8.Culture Doesn’t Create Itself

Building a positive team culture, even at a small 13-person startup like Kuli Kuli, requires deliberate thought and structure. I used to think that leading by example was enough. I’ve since learned that documenting Kuli Kuli’s core values, getting monthly feedback from our team, and putting together a Culture Committee to actively create bonding events has led to an incredible, cohesive team culture that has paid off with a happier and more collaborative team.

9.Stop Pitching and Be Authentic

It can feel like you’re always pitching your startup. You have to pitch it to investors, to the media, and even to your own team. While it’s important for founders to be extremely effective at communicating their startup vision, it’s also important to know when to stop pitching. I’ve found that a lot of the greatest support Kuli Kuli has received has come from when I stop pitching and tell people the areas that we’re struggling with.

 I do this with current investors, but also potential investors and advisors. It always amazes me the extent to which people go to great lengths to help when you open up and describe where you’re struggling. 

10.Know Your Weaknesses, and Hire for Them.

No one is great at everything. I could fill an entire page listing out all my weaknesses. One of the biggest things I struggle with  is financial analysis. My entire background has been in writing and communications.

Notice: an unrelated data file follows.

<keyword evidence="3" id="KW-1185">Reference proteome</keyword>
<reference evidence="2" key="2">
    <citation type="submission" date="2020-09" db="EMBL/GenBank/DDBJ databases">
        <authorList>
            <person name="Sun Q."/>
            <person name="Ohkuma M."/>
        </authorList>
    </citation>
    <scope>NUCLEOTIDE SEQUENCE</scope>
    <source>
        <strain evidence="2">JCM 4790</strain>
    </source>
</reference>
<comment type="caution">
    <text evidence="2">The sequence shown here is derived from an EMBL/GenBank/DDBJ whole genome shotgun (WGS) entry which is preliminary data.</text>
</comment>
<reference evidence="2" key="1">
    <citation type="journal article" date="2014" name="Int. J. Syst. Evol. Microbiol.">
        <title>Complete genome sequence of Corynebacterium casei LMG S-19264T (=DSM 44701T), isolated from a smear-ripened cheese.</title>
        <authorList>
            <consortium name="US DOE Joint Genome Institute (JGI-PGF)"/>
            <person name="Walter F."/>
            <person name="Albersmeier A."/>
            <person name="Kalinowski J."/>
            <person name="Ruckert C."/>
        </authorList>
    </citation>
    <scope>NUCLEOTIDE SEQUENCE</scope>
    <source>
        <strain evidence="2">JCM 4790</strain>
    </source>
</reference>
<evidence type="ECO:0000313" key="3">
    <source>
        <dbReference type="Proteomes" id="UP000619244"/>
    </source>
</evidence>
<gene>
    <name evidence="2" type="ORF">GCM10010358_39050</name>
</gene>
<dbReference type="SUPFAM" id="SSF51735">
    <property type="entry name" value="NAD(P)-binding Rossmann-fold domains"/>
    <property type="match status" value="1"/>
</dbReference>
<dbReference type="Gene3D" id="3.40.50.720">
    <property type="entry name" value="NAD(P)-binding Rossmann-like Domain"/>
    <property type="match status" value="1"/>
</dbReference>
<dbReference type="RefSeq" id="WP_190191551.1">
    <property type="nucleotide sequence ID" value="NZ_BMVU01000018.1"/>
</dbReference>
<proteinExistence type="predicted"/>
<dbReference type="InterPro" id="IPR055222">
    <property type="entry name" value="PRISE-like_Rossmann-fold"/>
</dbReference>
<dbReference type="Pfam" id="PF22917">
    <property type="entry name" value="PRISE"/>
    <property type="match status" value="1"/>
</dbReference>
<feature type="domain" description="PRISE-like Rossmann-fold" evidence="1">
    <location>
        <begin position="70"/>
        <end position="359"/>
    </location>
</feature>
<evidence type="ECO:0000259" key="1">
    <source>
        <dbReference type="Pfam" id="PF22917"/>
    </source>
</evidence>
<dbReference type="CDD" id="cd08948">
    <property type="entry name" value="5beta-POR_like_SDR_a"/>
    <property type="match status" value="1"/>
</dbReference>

While running a company has forced me to get better in Excel and interpreting financial statements, I’ve also learned to hire people who are better at it than I am.

I used to run all of Kuli Kuli’s sales — and then at some point realized I had reached my limit and hired a head of sales with 20+ years of food industry sales experience.


 It’s fine to have weaknesses as long as you have the self-awareness to recognize them and the humility to hire people who are better than you and can compliment your strengths.

The wonder of startups is wherever you begin your journey, the road will be more crooked than you expect and each bend and curve will teach you about yourself, your company, and how to create success. I’ve learned a lot in the past decade. And I know the next decade has even more in store for me to learn.

I can’t wait to share more of what I learn along the journey. I’d love to hear your learnings too. Connect with me